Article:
It’s a reasonable concern, Ms. Lurie said, since it is often seen that, all other things being equal, when buyers have to option to buy a new product over an old product, they choose new. And there are other issues. “Typically, the new product is coming in with a much lower condo fee. So if your condo fees are much higher on a resale product, that can actually impact what you can purchase,” she said.
Another challenge for the condo market specific to Calgary is that downtown units are usually not a buyers’ first choice. Sprawl has generated an ample supply of single-family homes still within reasonable distance of the downtown core. “Condos are more affordable, generally, than what you can get for a detached home,” Ms. Lurie said. “But you can still buy detached homes in the city. … We don’t have really the same [spatial] constraints that you might have in Toronto or Vancouver.”
Indeed, the affordability of Calgary homes has attracted buyers from outside the area. Looking for space to accommodate a growing family, Adam Noble-Johnson recently sold his townhouse in Calgary’s McKenzie Towne neighbourhood. He said the buyers were “affordability refugees who made their way to Alberta from Vancouver.”
“It was listed for $315,000 – they couldn’t believe that was possible.“
Mr. Noble-Johnson purchased a single-family home in Winston-Heights, a central community in northeast Calgary with access to schools and transportation alternatives. He now lives just a 15-minute bike ride from his workplace downtown.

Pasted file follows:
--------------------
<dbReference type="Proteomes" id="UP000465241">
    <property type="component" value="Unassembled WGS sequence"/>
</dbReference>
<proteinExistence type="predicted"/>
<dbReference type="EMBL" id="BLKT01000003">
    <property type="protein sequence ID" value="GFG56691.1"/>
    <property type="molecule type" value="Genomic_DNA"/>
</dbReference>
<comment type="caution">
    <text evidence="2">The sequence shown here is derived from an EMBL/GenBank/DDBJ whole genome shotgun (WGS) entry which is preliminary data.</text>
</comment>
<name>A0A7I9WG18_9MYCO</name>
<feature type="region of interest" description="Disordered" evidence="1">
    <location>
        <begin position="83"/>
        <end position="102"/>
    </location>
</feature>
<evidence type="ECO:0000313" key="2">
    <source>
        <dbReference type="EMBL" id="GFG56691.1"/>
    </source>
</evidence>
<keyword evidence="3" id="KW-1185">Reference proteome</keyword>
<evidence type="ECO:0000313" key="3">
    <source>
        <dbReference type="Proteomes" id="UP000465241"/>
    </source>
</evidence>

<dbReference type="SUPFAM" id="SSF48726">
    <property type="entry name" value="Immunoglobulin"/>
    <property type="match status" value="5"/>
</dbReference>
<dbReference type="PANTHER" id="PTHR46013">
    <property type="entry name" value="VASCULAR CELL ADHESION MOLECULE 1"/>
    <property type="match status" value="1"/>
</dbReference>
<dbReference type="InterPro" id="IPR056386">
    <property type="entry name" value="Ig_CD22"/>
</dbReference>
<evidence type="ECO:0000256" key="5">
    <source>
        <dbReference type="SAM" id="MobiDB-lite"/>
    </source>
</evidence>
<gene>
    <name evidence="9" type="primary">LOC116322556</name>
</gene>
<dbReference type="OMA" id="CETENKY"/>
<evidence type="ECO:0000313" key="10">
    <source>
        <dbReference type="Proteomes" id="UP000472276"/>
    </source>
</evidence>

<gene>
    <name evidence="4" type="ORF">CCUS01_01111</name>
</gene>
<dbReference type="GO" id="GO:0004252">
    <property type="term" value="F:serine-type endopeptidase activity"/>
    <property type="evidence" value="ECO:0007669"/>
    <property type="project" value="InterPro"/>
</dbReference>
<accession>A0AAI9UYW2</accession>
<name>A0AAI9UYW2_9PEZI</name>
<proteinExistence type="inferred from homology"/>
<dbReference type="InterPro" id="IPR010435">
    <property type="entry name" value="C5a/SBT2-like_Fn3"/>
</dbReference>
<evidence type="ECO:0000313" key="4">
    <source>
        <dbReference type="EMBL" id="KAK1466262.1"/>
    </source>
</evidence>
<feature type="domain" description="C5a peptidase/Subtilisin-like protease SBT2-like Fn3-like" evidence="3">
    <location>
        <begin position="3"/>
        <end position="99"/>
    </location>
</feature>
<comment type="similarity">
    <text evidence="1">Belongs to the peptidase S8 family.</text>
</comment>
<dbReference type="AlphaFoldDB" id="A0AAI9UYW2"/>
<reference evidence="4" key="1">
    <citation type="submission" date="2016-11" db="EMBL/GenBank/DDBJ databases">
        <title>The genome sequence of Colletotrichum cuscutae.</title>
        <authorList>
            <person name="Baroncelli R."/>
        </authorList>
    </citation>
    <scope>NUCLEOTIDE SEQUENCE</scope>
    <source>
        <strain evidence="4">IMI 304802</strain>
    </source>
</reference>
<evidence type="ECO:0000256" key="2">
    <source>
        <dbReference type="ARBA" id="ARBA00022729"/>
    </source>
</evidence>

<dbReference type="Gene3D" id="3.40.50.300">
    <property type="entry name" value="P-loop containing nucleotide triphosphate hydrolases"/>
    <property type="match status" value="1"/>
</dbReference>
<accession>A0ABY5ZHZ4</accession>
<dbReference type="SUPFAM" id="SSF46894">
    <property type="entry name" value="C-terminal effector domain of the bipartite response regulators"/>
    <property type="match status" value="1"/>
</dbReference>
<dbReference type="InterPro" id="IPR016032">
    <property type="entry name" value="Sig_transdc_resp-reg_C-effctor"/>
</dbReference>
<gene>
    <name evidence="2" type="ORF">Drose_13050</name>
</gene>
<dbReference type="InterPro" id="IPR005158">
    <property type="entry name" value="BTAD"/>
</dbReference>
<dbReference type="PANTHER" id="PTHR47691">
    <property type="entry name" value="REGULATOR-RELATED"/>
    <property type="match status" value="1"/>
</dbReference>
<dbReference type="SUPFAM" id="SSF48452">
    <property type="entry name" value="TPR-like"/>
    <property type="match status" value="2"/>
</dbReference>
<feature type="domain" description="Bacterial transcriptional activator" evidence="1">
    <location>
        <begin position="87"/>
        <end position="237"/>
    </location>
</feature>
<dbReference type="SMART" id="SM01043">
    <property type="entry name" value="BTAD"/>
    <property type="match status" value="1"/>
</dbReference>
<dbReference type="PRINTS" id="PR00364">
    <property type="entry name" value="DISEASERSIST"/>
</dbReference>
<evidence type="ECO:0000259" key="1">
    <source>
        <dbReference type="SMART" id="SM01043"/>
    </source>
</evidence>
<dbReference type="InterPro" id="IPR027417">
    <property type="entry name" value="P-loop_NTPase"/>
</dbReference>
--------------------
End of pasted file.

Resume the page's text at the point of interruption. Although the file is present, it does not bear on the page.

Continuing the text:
But even as Mr. Noble-Johnson’s townhouse found an eager buyer, condos in the city’s centre continued to struggle.
“[In the past], the housing market growth was really based on the fact that the downtown office market and employment was growing,” Mr. Boukall said. Now, the situation has changed. “There really is no reason to be downtown if you’re not working downtown.”
The city’s downtown plan aims to change that. “What I’m seeing come out of this is not about just converting office space into residential, it’s actually about transforming the livability of the urban area to be more attractive,” Mr. Boukall said. The city plan includes financial incentives to increase vibrancy, programming, and the transformation and expansion of the Arts Commons cultural complex.
Although the introduction of new residential units in downtown Calgary could potentially flood the market, increasing housing choice downtown is key to the long-term sustainability of the area. Mr. Price, a born and raised Calgarian, who is also part of the tech talent the city wants to attract, says that “it doesn’t matter how good your company is if people don’t like living here.”
Mr. Boukall said that the city plan has the potential to “transform the downtown into a place where people choose to live, not just because they work there. And ‘black swan’ events like COVID-19 would have less of an impact on demand because there’s a certain portion of the population that wants to live there.”